SERS spectra are also obtained from solutions containing multiple indolic molecules, all at concentrations of 5×106molL , and NNLS fits are performed to determine their relative concentration. In the first experiment, a solution containing both serotonin and tryptophan. SERS spectrum of this mixture (line 5) is fitted with those of serotonin (line 1 in Fig. 3 ) and tryptophan (line 2 in Fig. 3). The NNLS coefficients for serotonin and tryptophan are 0.730 and 0.216, respectively. By taking into consideration their respective averaged AEFs at 5×106molL , which are 4.69×104 and 1.35×104 , respectively, the NNLS fitting result gives a concentration ratio of serotonin to tryptophan at (0.7304.69×104):(0.2161.35×104)=1.00:1.03 , which is in good agreement with the administered concentrations in the mixture. Similarly, a second experiment is conducted where we obtain the SERS spectrum (line 6 in Fig. 3) of a solution containing serotonin, tryptophan, melatonin, and 5-HIAA. NNLS fitting is performed again with SERS spectra of these four individual indoles (lines 1−4 in Fig. 3). The NNLS fitted composition ratios are (0.5034.69×104):(0.1471.35×104):(0.2872.46×104):(0.1151.12×104)=1.00:1.02:1.09:0.957 for serotonin, tryptophan, melatonin, and 5-HIAA, respectively. This result is again in good agreement with administered concentrations of serotonin, tryptophan, melatonin, and 5-HIAA. Note that the AEFs of melatonin and 5-HIAA are 2.46×104 and 1.12×104 , respectively. Third and fourth experiments are performed using the same method. SERS spectra of the third mixture containing serotonin and 5-HIAA (line 7 in Fig. 3), and the forth mixture containing serotonin, tryptophan, and 5-HIAA (line 8 in Fig. 3) are fitted using spectra of their respective compositions. The relative concentration ratios are (0.8304.69×104):(0.1831.12×104)=1.00:0.923 for serotonin and 5-HIAA in the third experiment, and (0.6274.69×104):(0.1811.35×104):(0.1461.12×104)=1.00:1.00:0.975 for serotonin, tryptophan, and 5-HIAA in the fourth experiment. The relative concentration ratios for these four mixtures are presented in Fig. 3. These experiments demonstrate that the relative concentration of serotonin with respect to other closely related indoles in a mixed solution can be quantitatively determined from its SERS spectrum.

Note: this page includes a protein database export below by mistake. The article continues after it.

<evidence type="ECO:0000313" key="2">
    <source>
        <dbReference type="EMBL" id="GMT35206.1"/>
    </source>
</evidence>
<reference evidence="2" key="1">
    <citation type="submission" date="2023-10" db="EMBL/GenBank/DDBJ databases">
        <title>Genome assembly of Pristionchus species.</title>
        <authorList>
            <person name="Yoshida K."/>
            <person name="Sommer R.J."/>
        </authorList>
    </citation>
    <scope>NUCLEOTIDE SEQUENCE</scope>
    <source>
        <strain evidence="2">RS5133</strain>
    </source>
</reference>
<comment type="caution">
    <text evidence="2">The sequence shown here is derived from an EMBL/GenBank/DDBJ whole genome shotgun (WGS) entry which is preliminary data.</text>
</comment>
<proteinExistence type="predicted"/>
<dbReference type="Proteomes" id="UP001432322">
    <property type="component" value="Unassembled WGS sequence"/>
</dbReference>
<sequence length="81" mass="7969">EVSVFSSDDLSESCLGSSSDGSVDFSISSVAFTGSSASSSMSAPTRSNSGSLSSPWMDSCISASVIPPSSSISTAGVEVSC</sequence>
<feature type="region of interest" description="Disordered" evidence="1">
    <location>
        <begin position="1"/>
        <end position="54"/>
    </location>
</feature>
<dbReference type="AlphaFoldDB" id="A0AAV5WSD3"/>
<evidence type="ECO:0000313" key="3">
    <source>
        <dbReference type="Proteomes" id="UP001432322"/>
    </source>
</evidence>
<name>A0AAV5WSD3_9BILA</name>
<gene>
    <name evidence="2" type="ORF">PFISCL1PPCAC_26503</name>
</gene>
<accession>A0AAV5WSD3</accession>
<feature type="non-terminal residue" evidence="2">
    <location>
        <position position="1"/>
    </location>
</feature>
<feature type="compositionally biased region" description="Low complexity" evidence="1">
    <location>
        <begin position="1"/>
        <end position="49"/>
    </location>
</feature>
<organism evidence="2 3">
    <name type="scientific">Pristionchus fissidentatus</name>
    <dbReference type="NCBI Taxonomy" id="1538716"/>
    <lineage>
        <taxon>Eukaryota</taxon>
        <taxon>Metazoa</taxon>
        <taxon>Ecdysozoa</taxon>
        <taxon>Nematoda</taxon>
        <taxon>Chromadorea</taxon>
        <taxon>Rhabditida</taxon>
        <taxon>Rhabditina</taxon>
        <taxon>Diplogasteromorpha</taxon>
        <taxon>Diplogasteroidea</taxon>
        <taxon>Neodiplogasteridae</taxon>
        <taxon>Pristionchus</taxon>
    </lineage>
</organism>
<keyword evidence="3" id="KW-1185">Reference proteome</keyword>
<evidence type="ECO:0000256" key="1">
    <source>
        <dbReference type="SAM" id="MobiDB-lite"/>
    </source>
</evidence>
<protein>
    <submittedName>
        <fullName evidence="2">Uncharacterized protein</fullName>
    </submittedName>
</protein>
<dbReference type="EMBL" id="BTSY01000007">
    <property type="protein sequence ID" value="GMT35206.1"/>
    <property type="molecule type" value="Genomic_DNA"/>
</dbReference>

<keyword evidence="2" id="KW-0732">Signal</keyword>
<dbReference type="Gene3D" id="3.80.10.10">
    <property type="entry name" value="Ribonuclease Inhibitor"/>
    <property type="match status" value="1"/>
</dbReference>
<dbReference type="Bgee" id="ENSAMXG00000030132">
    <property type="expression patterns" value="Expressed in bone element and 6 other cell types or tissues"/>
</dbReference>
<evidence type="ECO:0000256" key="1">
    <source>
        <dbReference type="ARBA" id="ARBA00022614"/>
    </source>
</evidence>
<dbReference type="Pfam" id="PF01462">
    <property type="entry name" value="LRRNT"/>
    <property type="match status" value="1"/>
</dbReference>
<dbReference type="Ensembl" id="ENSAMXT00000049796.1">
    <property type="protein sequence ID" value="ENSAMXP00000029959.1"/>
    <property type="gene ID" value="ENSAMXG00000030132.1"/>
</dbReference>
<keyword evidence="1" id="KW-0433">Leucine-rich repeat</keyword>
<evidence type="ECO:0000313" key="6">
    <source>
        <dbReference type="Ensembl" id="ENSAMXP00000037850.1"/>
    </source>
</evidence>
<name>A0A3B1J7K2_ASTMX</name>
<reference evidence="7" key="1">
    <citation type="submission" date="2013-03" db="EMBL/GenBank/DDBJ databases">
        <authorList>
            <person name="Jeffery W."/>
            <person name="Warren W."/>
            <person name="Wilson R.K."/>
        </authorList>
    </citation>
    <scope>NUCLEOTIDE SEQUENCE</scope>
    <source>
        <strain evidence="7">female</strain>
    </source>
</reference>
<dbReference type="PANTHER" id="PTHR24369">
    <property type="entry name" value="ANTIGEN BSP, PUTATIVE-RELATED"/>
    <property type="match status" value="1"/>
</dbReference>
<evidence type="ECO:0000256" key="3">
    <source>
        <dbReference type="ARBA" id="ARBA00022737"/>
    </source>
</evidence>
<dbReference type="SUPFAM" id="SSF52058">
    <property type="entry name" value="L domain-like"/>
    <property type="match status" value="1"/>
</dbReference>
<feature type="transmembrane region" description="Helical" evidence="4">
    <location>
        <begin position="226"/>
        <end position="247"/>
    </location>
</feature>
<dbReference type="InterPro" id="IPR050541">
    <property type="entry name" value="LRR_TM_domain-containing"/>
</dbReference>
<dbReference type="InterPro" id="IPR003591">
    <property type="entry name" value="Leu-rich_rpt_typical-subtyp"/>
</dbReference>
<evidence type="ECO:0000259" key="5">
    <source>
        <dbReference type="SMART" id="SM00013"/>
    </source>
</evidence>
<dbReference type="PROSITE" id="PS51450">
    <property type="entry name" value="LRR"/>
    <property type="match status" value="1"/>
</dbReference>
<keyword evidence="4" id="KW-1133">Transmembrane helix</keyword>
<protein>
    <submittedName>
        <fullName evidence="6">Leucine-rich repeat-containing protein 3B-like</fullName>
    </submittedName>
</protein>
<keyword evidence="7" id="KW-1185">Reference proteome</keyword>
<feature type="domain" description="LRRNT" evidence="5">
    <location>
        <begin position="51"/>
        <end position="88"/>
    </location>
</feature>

Fig. 3

(a) The SERS spectra of serotonin (1), tryptophan (2), melatonin (3), and 5-HIAA (4) are shown, all at a concentration of 5×106molL . SERS spectra of four different mixtures containing various indolic components, all at 5×106molL , are marked in blue with their respective NNLS fit in red and fitting residuals in gray. The compositions in the four mixtures are serotonin and tryptophan (5), serotonin, tryptophan, melatonin, and 5-HIAA (6), serotonin and 5-HIAA (7), and serotonin, tryptophan and 5-HIAA (8), respectively. (b) Relative concentrations of the indolic components in the four mixtures are normalized with respect to serotonin. Serotonin, tryptophan, melatonin, and 5-HIAA are marked with circles (○ red), squares (◻ blue), diamonds (◇ green), and triangles (△ brown), respectively. (Color online only.)


As the roles and functions of the 14 serotonin receptor subtypes in the immune system continue to be discovered and defined, definitive detection techniques for their common signaling molecule, serotonin, are critically needed. Here we demonstrate the capability of SERS for such a task, and we envision increasing SERS applications in the study of immune responses.